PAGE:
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David White
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David White is a software/firmware/marketing professional and a long time investor. He has worked in the networking field, the semiconductor equipment field, the mainframe computer field, and the pharmaceutical/scientific instrumentation field. He has bachelor's degrees in bioresource sciences... More
  • Short Airlines in the European No Fly Zone 0 comments
    Apr 18, 2010 4:35 AM | about stocks: RYAAY, AAL, UAL, UAUA

    The Icelandic Eyjafjallajoekull volcano started erupting for a second time in a month on Wednesday April 13, and it has erupted consistently since. The winds pushing the volcanic ash over Northern and Central Europe are supposed to continue until Monday at least. Most Northern and Central European airports are scheduled to be closed until Monday (based on the latest predictions).

    The eruptions have no expected end date. They may go on for weeks or months. Whenever the wind blows toward Europe, the airports may close down. The air is at least mildly hazardous to your health. Many businesses will be hurt, especially the tourism business. Who would schedule a trip to Europe with the large possibility of ash in the air? How could one enjoy the lively atmosphere of the sidewalk cafes, when they are deserted due to ash? Could you enjoy your food with ash in it? Could one enjoy seeing ash laden tulips in the Netherlands? The short term damage is measurable. The long term damage may be. The volcano could stop near term, but who would have faith in that? We are in for at least 3+ months of fear at least. We may in reality see 3+ months or more of these “ash filled” conditions with the wind blowing the ash at its whim over Europe.

    With this in mind, one has to think the airlines will be dramatically effected. They are losing $200M/day currently. By the end of Friday they had already cancelled 20,000+ flights. The US airlines will be negatively effected, but the European airlines will be devastated. Initial estimates of costs to the airline industry are $200M/day.

    The airlines’ equities have rallied recently beyond reasonable values on expectations of profits. Now they may see their expected profits turned to losses overnight. One has to believe this will push them downward. The table below shows some pertinent data for three big European airlines: British Airways (OTC:BAIRY), Air France - KLM (OTC:AFRAF), and Lufthansa (OTCQX:DLAKY). I have included AMR for comparison.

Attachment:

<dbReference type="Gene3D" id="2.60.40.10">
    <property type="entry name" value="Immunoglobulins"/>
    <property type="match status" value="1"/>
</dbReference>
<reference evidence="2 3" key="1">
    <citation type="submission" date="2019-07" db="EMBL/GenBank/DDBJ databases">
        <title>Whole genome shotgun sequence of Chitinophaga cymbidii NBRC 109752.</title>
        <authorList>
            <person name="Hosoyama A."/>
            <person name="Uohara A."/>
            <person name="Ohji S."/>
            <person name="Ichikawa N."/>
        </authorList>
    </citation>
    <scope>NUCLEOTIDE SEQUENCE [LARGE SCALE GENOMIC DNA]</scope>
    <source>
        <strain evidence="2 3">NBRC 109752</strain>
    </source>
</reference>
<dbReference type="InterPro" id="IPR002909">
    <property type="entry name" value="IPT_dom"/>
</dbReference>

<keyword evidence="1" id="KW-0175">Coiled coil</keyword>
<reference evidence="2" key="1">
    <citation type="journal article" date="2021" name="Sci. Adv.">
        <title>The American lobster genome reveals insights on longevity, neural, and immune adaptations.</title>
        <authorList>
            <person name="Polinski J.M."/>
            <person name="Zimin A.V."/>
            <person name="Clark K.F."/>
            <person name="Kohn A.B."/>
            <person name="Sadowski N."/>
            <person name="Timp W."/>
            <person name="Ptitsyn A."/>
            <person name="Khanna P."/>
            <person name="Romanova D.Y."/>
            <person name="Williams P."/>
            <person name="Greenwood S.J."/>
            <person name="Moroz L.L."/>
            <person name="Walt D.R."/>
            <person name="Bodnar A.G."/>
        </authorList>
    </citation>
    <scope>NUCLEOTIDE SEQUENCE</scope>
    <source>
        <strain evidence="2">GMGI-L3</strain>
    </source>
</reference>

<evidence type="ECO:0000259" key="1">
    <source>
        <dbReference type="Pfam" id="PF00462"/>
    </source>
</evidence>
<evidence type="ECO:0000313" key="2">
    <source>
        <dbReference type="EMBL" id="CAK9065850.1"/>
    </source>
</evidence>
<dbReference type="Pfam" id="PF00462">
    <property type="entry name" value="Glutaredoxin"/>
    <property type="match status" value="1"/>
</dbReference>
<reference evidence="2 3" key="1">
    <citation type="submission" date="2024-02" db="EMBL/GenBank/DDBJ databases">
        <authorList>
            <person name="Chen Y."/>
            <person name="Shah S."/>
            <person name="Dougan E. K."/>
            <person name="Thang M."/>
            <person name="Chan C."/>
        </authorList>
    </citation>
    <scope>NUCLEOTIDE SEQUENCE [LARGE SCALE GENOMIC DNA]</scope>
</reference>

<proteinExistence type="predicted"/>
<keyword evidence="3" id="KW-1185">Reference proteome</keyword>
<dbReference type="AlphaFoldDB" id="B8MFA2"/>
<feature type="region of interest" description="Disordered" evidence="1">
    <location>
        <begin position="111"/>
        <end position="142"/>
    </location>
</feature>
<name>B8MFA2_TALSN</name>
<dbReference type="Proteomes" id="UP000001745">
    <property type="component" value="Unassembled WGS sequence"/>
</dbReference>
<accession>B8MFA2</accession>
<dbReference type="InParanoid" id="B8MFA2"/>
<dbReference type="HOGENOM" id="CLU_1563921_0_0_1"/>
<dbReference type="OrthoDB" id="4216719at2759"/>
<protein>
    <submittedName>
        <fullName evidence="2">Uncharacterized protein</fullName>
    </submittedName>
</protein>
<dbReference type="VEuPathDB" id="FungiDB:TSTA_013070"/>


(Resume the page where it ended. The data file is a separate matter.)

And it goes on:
Stock

    BAIRY.PK

    AFRAF.PK

    DLAKY.PK

    AMR

    Current Price

    $36.16

    $15.90

    $17.24

    $8.79

    1 yr. Target Price

    $46.00

    N/A

    $21.10

    $12.86

    PE

    No Earnings

    No Earnings

    No Earnings

    No Earnings

    FPE (FY2011)

    278.15

    No Earnings

    57.47

    18.70

    Mean Recommendation

    1.0

    --

    1.0

    2.0

    FY2010 EPS Est.

    -$4.52

    N/A

    -$0.19

    -$0.63

    FY2011 EPS Est.

    $0.13

    N/A

    -$0.30

    $0.47

    FY2010 Revenue Estimate

    $12.14B

    N/A

    N/A

    $22.40B

    FY2011 Revenue Estimate

    $12.67B

    N/A

    N/A

    $23.88B

    Fiscal Year End

    March

    --

    December

    December

     

     

    I apologize for the lack of data, but much of the data I wanted was not available on Yahoo and TD Ameritrade. AMR has a debt to capital ratio of 142.51% (MRQ). I checked British Airways on the London Stock Exchange. That shows British Air has a net debt that is roughly 3 times the market capitalization. It appears to be in even worse shape than its American counterparts. It has been fighting a strike recently. With this latest news, it is hard to believe that this stock will be able to justify its price. Although I have not looked, Air France - KLM and Lufthansa are likely in roughly the same boat.

    This new volcanic activity in Iceland gives every indication it may be a long term problem. It has already hurt airlines. It will hurt them much, much more. There is the actual business. Then there is the future business of those vacationers who try Mexico, Central America, South America, and Australia/New Zealand as alternative destinations. They may discover they prefer those regions. The Olympics are coming to Rio de Janeiro. Many may take that as an invitation to pre-screen the area. Mexican and Central American beach areas are already loved by huge numbers. Rio is famous for its beaches. These areas may get more business still.

    The above 3 stocks are good shorts. Unfortunately, you cannot short OTC Bulletin Board securities. If you own them, I would strongly suggest selling them for now. You can always buy them back if you so decide. If you want to short them, you will have to short them on their individual exchanges. British Airways trades on the LSE under the symbol, BAY. Air France - KLM trades under the symbol AF on the NYSE Euronext. Lufthansa trades on the Xetra and the Frankfurt Stock Exchange. You will have to consult your broker about how best to access these systems.

    If you are only interested in US traded stocks, you might look into AMR, CAL, and UAUA. They all have substantial European routes. They all are heavily indebted with little or negative book values. Ryanair (NASDAQ:RYAAY) is another stock that is getting hurt badly in Europe. However, it has a debt/capital ratio of only 48.57% compared to the much higher ones of AMR, UAUA, and CAL.

    Good luck trading.



    Disclosure: no positions at this time.
    Stocks: RYAAY, AAL, UAL, UAUA
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